Ever since it was discovered that Jace Wayland was really the son of the infamous Valentine Morganstern, no one really trusts him. Even the Lightwoods, his adoptive family aren't sure whether they believe Jace had no knowledge of his true lineage. The Clave sends in the Inquisitor to put Jace to the test and find out if he's lying, but before the trial can commence, the second of the Mortal Instruments is stolen and Jace becomes a suspect. While struggling to maintain his innocence, Jace finds himself and his friends under attack by monstrous demons that he suspects are connected to his father. Jace finally discovers Valentine's hiding place and goes to see him. His father asks him to join forces with him as an unstoppable father/son duo, but can Jace really betray everything he's been fighting for as a Shadowhunter?
Meanwhile, Clary is conflicted over her romantic feelings for the boy whom she believes is her brother, while trying to forget him in the arms of her best friend, Simon. She also wants to be the Shadowhunter that her DNA says she is, but without the fighting experience of Jace, Isabelle, and Alec, she feels like she's in the way. Unlike Jace, who was partially raised by Valentine and still feels some connection to him, Clary feels nothing but loathing for the man who fathered her. When Simon and a werewolf girl are taken hostage to be used in Valentine's spell to unleash an evil so powerful it will destroy them all, Clary is more than ready to go up against him and do whatever it takes to stop him. In doing so, she may discover abilities of which she and no one else knew she was capable.
City of Ashes is the second book in Cassandra Clare's Mortal Instruments series. It continues to expand upon the world-building that began in the first book. I really like the world the author has created. It's populated with a variety of supernatural creatures, all of whom have their own quirks, rules, and sub-level mythology. I can see tidbits that are similar to other sci-fi/fantasy worlds, mixed with a touch of Biblical legends, and a flavor that's all it's own. It's a very imaginative story realm that makes for engaging reading and which I very much enjoy inhabiting.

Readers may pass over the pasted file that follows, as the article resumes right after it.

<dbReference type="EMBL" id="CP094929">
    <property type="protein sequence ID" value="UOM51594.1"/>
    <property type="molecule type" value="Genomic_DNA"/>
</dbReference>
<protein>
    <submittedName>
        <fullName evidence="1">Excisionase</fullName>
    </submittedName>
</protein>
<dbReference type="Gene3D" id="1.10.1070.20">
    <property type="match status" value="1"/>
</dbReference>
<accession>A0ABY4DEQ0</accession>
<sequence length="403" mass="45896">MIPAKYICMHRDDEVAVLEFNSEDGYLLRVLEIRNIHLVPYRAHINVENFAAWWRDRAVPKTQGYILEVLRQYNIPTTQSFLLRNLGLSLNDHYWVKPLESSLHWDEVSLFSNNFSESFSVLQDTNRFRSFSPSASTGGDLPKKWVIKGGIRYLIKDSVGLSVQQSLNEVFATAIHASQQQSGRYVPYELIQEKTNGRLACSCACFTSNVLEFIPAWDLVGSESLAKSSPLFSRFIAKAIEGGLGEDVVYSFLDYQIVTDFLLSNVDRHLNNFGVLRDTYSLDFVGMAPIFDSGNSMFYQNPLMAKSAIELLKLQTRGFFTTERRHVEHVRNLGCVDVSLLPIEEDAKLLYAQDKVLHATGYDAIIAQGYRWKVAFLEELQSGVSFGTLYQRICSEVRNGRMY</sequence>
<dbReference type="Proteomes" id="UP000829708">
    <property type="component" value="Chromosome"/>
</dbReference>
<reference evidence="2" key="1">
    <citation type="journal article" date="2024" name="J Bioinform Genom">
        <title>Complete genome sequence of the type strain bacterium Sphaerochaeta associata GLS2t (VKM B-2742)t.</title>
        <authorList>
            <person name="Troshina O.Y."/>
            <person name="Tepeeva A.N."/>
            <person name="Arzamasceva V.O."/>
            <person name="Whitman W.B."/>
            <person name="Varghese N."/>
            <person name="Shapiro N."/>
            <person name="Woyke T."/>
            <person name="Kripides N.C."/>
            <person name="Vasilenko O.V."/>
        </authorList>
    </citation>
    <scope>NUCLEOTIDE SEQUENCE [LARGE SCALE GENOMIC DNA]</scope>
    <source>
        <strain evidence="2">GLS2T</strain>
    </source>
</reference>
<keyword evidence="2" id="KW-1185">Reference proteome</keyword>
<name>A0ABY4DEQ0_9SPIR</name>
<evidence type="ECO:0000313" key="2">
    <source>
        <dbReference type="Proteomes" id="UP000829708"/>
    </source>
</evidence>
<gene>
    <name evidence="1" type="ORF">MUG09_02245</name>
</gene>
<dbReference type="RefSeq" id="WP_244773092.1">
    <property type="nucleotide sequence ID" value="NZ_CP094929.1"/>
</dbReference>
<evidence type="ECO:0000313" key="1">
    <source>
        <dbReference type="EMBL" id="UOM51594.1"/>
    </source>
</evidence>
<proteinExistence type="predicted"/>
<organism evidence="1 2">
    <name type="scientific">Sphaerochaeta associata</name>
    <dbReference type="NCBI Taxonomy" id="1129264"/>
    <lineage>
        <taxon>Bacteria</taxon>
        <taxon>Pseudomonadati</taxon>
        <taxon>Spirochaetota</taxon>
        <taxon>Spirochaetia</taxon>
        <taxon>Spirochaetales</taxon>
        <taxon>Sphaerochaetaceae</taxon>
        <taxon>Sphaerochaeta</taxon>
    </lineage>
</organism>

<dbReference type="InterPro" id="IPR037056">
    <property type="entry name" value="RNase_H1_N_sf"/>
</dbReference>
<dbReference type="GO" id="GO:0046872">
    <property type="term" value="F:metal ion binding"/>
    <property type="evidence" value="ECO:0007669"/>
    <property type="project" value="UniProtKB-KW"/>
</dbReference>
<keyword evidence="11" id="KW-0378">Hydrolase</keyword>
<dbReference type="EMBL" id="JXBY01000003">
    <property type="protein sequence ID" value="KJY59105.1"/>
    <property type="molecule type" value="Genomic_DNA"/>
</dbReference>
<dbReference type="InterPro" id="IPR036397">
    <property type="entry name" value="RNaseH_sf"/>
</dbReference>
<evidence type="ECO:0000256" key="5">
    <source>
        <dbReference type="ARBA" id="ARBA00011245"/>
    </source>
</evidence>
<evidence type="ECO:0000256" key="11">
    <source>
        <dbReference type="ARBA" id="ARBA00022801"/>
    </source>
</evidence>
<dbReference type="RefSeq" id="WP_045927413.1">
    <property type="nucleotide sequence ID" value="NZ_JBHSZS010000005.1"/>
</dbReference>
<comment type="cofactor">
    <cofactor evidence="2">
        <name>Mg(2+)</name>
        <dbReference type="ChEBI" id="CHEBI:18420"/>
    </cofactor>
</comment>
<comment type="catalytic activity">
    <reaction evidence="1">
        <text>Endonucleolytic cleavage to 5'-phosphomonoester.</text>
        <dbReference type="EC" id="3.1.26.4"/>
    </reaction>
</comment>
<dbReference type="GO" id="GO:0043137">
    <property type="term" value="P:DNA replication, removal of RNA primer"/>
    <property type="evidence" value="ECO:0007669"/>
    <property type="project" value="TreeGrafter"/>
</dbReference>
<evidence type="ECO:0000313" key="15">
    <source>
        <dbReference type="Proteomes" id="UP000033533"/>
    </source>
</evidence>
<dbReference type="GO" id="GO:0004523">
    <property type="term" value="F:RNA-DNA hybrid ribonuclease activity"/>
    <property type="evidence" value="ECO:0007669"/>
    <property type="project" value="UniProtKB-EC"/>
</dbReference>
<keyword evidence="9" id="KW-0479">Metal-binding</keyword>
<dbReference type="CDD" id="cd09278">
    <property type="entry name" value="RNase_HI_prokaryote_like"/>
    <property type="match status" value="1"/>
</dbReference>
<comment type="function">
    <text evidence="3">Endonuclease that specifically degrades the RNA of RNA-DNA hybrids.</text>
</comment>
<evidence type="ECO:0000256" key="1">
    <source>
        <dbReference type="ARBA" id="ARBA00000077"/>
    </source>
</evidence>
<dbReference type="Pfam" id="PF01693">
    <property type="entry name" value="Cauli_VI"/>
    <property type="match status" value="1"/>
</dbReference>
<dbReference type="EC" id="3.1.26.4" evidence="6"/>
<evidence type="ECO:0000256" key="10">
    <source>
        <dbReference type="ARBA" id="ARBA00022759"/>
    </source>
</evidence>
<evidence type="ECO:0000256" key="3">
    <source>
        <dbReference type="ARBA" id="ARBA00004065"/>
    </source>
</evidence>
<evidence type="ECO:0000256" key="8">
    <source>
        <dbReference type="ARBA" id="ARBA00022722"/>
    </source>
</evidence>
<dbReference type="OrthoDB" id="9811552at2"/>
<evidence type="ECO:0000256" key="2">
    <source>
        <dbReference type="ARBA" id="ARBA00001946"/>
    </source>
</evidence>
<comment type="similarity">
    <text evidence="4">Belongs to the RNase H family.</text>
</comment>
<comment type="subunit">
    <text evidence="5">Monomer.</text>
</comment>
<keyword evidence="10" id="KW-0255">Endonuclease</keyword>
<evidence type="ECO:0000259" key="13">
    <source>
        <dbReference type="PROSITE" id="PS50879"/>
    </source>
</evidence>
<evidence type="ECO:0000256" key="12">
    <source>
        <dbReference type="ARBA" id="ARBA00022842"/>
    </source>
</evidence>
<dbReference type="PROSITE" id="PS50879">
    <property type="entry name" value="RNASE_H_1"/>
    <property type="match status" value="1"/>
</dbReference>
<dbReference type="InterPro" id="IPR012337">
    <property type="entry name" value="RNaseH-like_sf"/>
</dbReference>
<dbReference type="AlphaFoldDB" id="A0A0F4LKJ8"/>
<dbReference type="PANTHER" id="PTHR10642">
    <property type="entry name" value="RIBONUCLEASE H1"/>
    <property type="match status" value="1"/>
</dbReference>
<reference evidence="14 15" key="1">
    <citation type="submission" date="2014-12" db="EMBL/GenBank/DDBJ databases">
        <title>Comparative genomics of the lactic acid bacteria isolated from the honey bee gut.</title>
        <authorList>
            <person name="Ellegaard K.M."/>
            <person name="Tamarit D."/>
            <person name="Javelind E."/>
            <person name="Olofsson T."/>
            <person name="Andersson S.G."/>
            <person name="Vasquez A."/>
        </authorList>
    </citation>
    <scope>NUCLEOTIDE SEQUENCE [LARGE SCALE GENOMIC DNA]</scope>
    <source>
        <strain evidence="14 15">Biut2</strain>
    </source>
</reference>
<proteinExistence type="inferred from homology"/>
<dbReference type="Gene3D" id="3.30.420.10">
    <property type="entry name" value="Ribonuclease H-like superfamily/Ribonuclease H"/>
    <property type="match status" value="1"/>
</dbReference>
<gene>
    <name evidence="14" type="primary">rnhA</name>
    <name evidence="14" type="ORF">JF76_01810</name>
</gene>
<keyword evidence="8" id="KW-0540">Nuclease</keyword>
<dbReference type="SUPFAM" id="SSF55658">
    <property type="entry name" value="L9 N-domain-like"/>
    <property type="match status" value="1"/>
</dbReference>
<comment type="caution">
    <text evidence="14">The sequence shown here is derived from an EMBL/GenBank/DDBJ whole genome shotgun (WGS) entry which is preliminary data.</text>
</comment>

Where City of Bones primarily belonged to Clary, City of Ashes is fairly equally divided between her and Jace. I'd even argue that the focus is slightly more on Jace this time around. Now that it's been revealed that Jace's father is really the evil Valentine Morganstern and that he's still alive, virtually no one believes that Jace didn't know these things even though he's spent the last seven years growing up with the Lightwoods. Jace just doesn't seem to be able to shake the stigma of who his father is, and he's come to be viewed by most, including the Lightwood parents who raised him, as untrustworthy simply because he's Valentine's son. Everyone sees his father in him, but few see him as an independent young man with thoughts and feelings of his own. Of course, Alec and Isabelle are still on his side, as is Clary and Clary's father-figure, Luke, and best friend, Simon, but most of the older Shadowhunters are against him, none more so than the Inquisitor. She's brought in to judge Jace, but she has a major chip on her shoulder where he's concerned because of a personal vendetta she has against Valentine. Even Jace's own father eventually turns against him and is more than willing to sacrifice Jace if it means he can succeed in his evil plans. So in a way, this book could kind of be called Everybody Hates Jace.:-) Unlike some readers who adore Jace, he doesn't necessarily draw me in quite the same way. He's arrogant and cocky and full of snarky one-liners, which can make him difficult for me to love, but at the same time, I think some of that angry edge he has is a protection mechanism. I can see glimmers of his vulnerability underneath, which does intrigue me to some extent, but I'd love it if he was able to allow himself to be a little more vulnerable. Still, I'll allow that he's an interesting character, just not one that I've fully fallen in love with yet.